Colloquies in venom

Congress has had great difficulty passing budget bills the last few years.  The senate has not passed a budget for several years.[1] That is mostly or completely due to profound disagreements between democrats and republicans in congress. Tea Party republicans in particular are resisting budgets that increase or maintain current spending levels. To achieve their goals, Tea Party folks seem to be generally willing to shut down some or many government operations.

If a budget bill isn’t passed in a given year, congress relies on a continuing resolution. That is legislation that extends prior fiscal year spending levels into the upcoming fiscal year. Congress resorts to this when an annual appropriations bill is delayed from becoming law on time before the end of the fiscal year. Sometimes a continuing resolution is used to delay contentious spending decisions.[2] If Congress does not pass a budget or a continuing resolution for some part of the federal government, that part usually will significantly curtail its operations or occasionally, shut down completely. There is evidence that doing this is inefficient and generally undesirable.[3] That fits with what common sense would suggest.

The heart of the disagreement appears to be focused on raising the debt ceiling. Spending bills originate in the House of Representatives.[4] That makes the House a key player in the budgeting and spending processes. Republicans in the House are insisting that spending must be linked to debt limit negotiations. President Obama has indicated that he refuses to link spending in budget bills with debt limit increases.[5] Unless something changes, the rhetoric from both sides indicate that gridlock is predictable and imminent.

Pleasant conversations

From time to time House members stand up and engage in colloquies with each other. In this context, a colloquy is a contrived conversation. These things are typically based on a previously scripted dialogue between House members, who are often the chairman of a committee and another member of the committee. The usual intent is to generate legislative history to explain what it is that a piece of legislation intended to accomplish and/or how the legislation would accomplish it’s goals.[6]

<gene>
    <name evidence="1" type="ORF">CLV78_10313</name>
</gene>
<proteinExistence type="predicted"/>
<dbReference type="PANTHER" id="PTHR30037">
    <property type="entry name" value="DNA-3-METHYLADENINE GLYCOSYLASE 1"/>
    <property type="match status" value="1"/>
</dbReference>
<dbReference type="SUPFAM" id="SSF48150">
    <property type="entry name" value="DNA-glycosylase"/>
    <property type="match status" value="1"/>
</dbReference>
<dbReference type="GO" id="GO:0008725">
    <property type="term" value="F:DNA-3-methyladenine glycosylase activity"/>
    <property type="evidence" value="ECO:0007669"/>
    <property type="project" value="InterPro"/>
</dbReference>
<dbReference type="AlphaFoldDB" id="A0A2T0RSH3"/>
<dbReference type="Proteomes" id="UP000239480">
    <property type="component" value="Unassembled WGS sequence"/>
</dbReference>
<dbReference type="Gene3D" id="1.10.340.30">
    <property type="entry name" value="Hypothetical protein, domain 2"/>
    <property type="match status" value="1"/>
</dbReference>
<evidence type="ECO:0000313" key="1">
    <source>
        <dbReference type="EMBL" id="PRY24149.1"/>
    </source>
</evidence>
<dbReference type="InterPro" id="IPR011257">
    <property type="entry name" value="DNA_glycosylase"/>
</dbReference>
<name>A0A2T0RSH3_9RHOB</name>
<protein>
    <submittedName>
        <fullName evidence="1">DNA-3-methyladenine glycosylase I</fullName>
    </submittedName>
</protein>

Colloquies in venom

Lately, there have been some colloquy exchanges between House Majority Leader Eric Cantor (R-VA), a hard core Tea Party affiliate/member/supporter, and Democratic Whip Steny Hoyer (D-MD), a hard core liberal. These colloquies have nothing to do with clarifying any law. These little chats are about assigning blame for why the House is doing essentially nothing and why it will probably continue to do nothing about the federal budget, the debt limit and essentially everything else. Well, everything else except maybe the things that make too many Americans angry.[7] These colloquies are pure venom. The hate between the two parties in the House is palpable.

On June 20, 2013, C-Span broadcast a 25 minute colloquy between Cantor and Hoyer about why the farm bill, student loan legislation and homeland security legislation blew up in the House.[8] The colloquy at 2:23 to 15:25 is representative of the venom. It is well worth a few minutes of time to hear exactly how the two parties see things in the House. The realities of who did what, when and why related by Cantor and Hoyer are two completely incompatible versions of reality. There is no way to reconcile the two stories. Although Cantor and Hoyer fully understand each other, the dialog is as if two black ships are passing each other silently in the night.

On  July 25, 2013, C-Span broadcast a 44 minute colloquy between Cantor and Hoyer which was, among other things, a debate over when the House would agree to meet with Senate negotiators about funding the federal government through the end of the fiscal year on September 30, 2013. The colloquy at 2:26 to 6:42, 11:49 to 13:44 and 16:26 to 17:40  is representative. Again there are black and white descriptions of reality and the lines drawn make it absolutely clear, that if these people mean what they are saying, there is literally no hope for any agreement on budgets, spending, taxes or the debt ceiling. Again, two black ships pass quietly in the night.

Who is the most broken?

In his arguments, Mr. Hoyer argues (persuasively) that Mitt Romney was not elected to be president in 2012 and that the republican party does not control the senate. He also argues that hard core conservatives in the House do not care what the president or senate republicans want. Conservative House republicans will not compromise. Instead, they are willing to find “common ground” and nothing more. That is a form of “leadership” been criticized here before.[10]

House Speaker John Boehner’s public comments in 2010 make clear that compromise with democrats is not an option.[11] Speaker Boehner’s comments on compromise are at 12:55 to 13:56 of a 2012 broadcast interview between Bill Moyers (a journalist) and Johnathan Haidt (a social scientist).[11] We are in intractable gridlock and apparently it does not matter to many or most House republicans what it is that the American people might or might not want in reality.